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My friend and collaborator Justin Tiwald has recently announced that he has accepted a tenured full professorship in the Philosophy Department of the University of Hong Kong, and will begin teaching there full-time in August of this year. Congratulations, Justin!
Book title: Confucian Sentimental Representation
Kwon conceptualizes a unique mode of political representation in East Asian society, which derives its moral foundation from Confucian virtue politics. Contemporary East Asian societies understand democracy differently than Western societies do. Even citizens in consolidated democracies such as Taiwan and South Korea have different conceptions of an ideal relationship between a political leader and ordinary citizens, as well as a political leader’s accountability and political legitimacy. A political leader’s proper conduct, including his/her everyday languages, behaviors, and expressions when facing citizens’ sorrow, anger, and resentment, plays a crucial role in evaluating whether his/her has political legitimacy in East Asian society. Kwon analyses how this ‘affective accountability’ forms the basis for political representation in these societies and examines how this can be reconciled with liberal democracy.
Kyung Rok Kwon is a postdoctoral fellow of Research Center for Humanities and Social Sciences at Academia Sinica (Taiwan).
(Professor at East China Normal University) will speak about Maruyama Masao’s Research on Intellectual History as seen by Chinese scholars
(lecture and discussion in Chinese)
Feb 11, 2022 12:00 PM Amsterdam, Berlin, Rome, Stockholm, Vienna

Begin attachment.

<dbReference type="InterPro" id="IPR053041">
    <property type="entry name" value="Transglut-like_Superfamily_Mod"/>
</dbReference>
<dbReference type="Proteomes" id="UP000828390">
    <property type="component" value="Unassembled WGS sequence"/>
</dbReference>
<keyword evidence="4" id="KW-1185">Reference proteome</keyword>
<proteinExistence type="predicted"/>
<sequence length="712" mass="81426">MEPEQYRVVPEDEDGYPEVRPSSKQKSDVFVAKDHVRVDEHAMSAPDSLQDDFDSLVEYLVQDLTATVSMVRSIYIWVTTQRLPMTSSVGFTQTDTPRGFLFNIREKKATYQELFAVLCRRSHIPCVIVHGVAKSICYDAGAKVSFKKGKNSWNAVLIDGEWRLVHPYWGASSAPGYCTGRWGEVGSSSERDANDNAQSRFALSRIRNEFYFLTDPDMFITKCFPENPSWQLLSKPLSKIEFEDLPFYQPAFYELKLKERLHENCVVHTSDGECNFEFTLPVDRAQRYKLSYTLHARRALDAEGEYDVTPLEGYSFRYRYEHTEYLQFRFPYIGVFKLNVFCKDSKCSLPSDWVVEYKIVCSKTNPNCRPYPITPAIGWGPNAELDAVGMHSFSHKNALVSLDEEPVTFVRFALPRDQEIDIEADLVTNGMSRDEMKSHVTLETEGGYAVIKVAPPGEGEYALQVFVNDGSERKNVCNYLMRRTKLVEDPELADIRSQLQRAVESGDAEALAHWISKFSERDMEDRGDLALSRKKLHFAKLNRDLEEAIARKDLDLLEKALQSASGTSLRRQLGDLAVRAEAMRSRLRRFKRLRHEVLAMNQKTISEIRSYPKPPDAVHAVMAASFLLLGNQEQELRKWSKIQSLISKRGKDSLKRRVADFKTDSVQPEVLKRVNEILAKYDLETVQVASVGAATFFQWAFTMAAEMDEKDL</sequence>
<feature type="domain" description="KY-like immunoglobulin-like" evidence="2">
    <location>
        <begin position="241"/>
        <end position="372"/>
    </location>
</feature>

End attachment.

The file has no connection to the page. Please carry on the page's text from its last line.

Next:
Registration (required) is at: Zoom link
Maruyama Masao is the most influential post-war Japanese intellectual historian. He transcends the dichotomy between Eastern and Western thought, uncovering the “insistent bass” in the “ancient layers” of Japanese thought and examining how it has recreated the universality of modern Japanese thought. He views the study of the history of thought as an “art of representation” similar to the performance of music, in which re-creation is achieved within the confines of a text. He relativizes universal thought in a specific historical context, presenting the richness and diversity of thought itself.
The Journal of Social and Political Philosophy has published its first issue, featuring an article by Sor-hoon Tan (“The Crisis of Liberal Democracy and the Confucian Challenge: A Pragmatist Response”), a roundtable on Bai Tongdong’s book Against Political Equality: The Confucian Case, and lots of other interesting content. The journal’s description reads as follows (my emphasis):
Journal of Social and Political Philosophy (JSPP) provides a forum in which to address the new challenges facing social and political thought in the twenty-first century. JSPP publishes material of the highest quality regardless of philosophical, ideological or methodological orientation within social and political philosophy. Our aim is to provide a venue for original contributions to social and political philosophy from a range of disciplines, traditions and civilizational perspectives.
JSPP especially welcomes contributions dealing with contemporary encounters, debates and controversies involving Western social and political thought and East Asian approaches, including but not limited to Chinese traditions. It seeks to promote dynamic engagement between East Asian and Western approaches to social and political philosophy, including new fields of normative inquiry that cut across otherwise distinct traditions. JSPP supports informed cross-cultural conversation between these different approaches.
Contributions to the history of political thought are welcome where these bear on issues of contemporary concern. JSPP’s scope does not include material dealing with empirical, public policy or day to day political issues, but does include philosophical contributions that incorporate results of social scientific research.
JSPP publishes research articles, critical responses, book reviews, review essays, and symposia on books of particular importance.
Seems like a significant new venue!
The latest issue of Asian Philosophy is now available here. Included are articles on Zhuangzi, Wang Chong, and ren and li as seen through a metaphor of painting. Enjoy!